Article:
Eat at: St John.This is hardly news to residents, but if you only eat out once in London, you won’t find an experience more British than Fergus Henderson’s legendary ‘nose to tail eating’. If the whitewashed restaurant pushes the abbatoir look a little beyond your comfort zone, the meaty menu lives up to the ‘everything but the squeak’ premise. The last time I was there I had a roasted marrow bones with parsley salad (£7.10) followed by Calf’s liver and shallots (£18.40) . Was there a part of the menu that wasn’t offal? The British cheeses and Eccles cakes (£6.80) were sublime.
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Posted in Arts, Events, Travel | 4 Comments »
October 19, 2009
Despite what Ernest Hemingway and F. Scott Fitzgerald might have you believe, Paris has not historically been a cocktail-drinking town. Even today, the traditional pre-dinner drink—the apéritif or more familiar “apéro”—usually takes the form of a glass of champagne, a kir (white wine with a splash of cassis), or a pastis (an anise-flavored liqueur favored by pétanque-playing French gentlemen of a certain age). Continue Reading »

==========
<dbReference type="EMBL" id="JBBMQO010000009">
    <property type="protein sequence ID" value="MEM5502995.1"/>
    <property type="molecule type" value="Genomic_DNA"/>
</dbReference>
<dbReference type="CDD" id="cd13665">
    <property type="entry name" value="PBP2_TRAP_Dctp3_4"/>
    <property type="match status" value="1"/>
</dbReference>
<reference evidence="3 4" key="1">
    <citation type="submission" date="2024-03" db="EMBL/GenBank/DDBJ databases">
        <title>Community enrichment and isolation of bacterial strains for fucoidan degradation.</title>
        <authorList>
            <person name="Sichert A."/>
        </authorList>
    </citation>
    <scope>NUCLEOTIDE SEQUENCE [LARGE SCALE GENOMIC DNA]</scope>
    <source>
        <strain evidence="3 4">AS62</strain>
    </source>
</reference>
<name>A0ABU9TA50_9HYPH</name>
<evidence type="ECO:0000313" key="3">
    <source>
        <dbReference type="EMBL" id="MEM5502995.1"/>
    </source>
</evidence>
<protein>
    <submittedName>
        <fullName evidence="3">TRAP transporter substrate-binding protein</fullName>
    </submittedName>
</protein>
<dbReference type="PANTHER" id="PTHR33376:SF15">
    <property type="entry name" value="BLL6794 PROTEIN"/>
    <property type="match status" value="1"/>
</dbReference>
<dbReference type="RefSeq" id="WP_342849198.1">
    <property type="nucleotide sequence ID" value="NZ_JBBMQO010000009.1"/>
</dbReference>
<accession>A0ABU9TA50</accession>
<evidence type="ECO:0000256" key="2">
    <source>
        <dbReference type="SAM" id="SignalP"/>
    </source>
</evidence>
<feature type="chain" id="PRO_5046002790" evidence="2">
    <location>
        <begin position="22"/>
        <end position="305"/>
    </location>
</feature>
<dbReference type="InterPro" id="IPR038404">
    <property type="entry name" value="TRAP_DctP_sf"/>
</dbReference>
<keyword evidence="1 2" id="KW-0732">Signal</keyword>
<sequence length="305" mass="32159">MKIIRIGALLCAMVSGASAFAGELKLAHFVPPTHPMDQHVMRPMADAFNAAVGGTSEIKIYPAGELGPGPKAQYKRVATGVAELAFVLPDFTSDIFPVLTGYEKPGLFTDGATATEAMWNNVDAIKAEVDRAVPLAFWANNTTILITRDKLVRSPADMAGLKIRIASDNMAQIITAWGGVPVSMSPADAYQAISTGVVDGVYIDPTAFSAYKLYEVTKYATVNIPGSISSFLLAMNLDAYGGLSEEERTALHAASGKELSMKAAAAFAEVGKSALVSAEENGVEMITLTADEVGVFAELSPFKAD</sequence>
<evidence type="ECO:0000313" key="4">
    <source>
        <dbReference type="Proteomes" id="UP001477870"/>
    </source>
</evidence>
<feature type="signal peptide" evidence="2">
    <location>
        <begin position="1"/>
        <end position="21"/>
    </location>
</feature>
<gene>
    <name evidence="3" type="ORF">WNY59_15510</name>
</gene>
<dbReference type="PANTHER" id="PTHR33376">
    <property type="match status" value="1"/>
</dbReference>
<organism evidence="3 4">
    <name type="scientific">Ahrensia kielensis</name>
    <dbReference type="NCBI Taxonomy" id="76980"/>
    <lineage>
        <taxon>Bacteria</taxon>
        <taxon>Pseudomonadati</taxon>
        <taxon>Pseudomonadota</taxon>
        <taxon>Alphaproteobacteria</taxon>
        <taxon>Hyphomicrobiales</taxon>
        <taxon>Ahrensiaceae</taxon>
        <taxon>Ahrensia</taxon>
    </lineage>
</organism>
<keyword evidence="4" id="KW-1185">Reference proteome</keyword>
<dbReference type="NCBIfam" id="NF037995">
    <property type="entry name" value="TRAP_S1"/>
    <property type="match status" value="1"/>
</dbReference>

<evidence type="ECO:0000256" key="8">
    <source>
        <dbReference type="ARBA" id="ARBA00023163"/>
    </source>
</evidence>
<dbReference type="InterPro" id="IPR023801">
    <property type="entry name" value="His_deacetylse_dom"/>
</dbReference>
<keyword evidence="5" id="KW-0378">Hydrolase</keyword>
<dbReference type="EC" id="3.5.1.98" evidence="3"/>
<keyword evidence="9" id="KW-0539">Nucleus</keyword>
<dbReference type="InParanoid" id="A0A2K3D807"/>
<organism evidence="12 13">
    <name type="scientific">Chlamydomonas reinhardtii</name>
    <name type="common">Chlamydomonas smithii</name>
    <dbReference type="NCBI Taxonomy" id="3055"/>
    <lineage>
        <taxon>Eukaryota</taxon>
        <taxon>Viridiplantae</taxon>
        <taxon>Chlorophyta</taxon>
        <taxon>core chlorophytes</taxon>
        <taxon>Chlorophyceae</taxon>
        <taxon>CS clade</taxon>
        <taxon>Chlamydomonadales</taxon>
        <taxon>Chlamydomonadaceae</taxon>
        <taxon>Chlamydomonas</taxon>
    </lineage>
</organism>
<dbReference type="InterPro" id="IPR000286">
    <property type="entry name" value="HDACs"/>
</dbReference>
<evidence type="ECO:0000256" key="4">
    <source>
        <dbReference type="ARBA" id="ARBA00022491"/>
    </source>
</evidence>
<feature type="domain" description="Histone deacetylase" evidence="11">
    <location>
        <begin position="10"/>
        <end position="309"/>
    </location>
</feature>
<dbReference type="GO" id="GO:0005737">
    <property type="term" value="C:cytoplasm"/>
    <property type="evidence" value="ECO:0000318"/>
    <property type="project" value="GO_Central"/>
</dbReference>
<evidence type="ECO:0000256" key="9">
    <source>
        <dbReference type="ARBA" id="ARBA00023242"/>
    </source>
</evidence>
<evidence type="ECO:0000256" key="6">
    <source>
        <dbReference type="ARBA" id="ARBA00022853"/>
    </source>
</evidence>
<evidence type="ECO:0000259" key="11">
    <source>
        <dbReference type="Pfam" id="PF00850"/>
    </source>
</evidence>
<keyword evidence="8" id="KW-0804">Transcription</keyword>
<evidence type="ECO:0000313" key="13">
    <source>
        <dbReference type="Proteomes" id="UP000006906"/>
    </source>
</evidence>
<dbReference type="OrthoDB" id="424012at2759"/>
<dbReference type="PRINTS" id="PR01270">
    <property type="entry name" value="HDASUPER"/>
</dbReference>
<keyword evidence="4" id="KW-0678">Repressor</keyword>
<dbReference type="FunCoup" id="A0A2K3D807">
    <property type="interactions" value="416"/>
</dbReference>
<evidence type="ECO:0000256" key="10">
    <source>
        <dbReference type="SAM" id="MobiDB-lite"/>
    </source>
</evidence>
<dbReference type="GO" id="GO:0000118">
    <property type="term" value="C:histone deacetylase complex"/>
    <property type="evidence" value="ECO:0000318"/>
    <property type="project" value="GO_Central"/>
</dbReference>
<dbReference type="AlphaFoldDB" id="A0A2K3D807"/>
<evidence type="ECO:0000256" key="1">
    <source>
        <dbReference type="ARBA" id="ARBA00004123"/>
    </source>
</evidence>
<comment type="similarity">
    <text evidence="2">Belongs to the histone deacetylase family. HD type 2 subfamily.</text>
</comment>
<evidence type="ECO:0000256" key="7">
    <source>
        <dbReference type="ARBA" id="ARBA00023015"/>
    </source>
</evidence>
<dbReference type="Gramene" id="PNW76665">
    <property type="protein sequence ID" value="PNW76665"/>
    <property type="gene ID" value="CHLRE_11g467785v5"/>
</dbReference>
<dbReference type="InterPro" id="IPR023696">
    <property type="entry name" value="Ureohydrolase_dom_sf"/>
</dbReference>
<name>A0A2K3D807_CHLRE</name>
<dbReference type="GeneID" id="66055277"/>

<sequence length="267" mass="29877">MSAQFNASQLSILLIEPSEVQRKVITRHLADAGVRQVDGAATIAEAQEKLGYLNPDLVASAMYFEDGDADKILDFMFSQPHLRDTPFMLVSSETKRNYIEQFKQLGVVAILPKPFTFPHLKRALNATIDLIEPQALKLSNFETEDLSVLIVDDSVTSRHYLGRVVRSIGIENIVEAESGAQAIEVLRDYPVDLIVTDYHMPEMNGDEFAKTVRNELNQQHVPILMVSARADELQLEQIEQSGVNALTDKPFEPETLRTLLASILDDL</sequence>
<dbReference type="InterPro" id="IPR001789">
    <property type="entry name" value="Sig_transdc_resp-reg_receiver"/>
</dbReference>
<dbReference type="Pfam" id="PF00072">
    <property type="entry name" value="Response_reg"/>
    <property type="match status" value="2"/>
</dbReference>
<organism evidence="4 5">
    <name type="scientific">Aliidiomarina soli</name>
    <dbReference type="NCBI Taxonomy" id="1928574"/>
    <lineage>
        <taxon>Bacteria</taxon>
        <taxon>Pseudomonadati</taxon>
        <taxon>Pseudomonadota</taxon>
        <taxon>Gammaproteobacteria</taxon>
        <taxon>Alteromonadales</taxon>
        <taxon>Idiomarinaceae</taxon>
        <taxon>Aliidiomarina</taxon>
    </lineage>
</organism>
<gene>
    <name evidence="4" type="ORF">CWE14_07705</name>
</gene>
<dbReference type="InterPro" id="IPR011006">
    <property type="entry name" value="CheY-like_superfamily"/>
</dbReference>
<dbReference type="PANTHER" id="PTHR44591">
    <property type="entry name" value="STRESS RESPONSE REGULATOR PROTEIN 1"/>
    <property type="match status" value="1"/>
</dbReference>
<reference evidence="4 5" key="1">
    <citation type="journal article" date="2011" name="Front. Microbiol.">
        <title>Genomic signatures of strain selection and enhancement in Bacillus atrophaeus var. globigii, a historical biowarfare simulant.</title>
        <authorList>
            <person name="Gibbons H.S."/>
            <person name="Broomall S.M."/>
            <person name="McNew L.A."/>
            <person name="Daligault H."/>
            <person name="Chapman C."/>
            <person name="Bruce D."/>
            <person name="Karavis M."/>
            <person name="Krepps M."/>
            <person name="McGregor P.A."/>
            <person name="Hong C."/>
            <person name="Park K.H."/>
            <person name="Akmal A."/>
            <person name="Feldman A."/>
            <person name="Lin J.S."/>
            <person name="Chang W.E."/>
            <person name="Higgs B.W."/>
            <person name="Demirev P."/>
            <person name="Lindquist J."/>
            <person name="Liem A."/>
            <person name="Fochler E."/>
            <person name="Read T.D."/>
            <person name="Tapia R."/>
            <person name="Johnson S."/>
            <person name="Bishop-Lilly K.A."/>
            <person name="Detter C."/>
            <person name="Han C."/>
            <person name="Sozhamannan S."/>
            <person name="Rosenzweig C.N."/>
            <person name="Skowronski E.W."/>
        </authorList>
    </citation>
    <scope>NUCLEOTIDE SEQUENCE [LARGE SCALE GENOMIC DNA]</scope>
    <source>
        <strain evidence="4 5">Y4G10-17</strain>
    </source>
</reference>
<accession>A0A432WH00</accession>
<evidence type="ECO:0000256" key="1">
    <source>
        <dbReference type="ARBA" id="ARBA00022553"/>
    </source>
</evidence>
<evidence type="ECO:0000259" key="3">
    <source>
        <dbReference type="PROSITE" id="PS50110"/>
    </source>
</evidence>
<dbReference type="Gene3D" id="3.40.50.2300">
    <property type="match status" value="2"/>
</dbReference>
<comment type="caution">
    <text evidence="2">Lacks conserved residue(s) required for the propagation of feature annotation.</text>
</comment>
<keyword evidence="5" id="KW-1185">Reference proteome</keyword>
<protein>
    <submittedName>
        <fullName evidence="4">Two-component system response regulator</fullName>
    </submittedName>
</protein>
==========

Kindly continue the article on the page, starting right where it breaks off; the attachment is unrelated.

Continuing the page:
Posted in Food, Parisian Living | 6 Comments »
May 7, 2009
photo courtesy of womenmanagementparis.blogspot.com
At first you thought you’d never tire of your pre-dinner kirs or pastis on traditional café terraces. But after one-too-many botched martinis, you’re willing to start considering alternatives. And if those alternatives happen to come courtesy of a group of fresh-faced Parisians enamored with New York cocktail culture, so be it.
Determined to bring Parisians around to the idea of “real” cocktails, drawing on only the finest spirits and fresh-squeezed fruit, the team behind the Curio Parlor first landed on the Paris scene a couple years ago with the Experimental Cocktail Club, an aptly named velour-lined drinking den in the 2nd arrondissement.
Although the two bars share their inclination towards taxidermy, designer’s guild prints, Continue Reading »
Posted in Parisian Living | 5 Comments »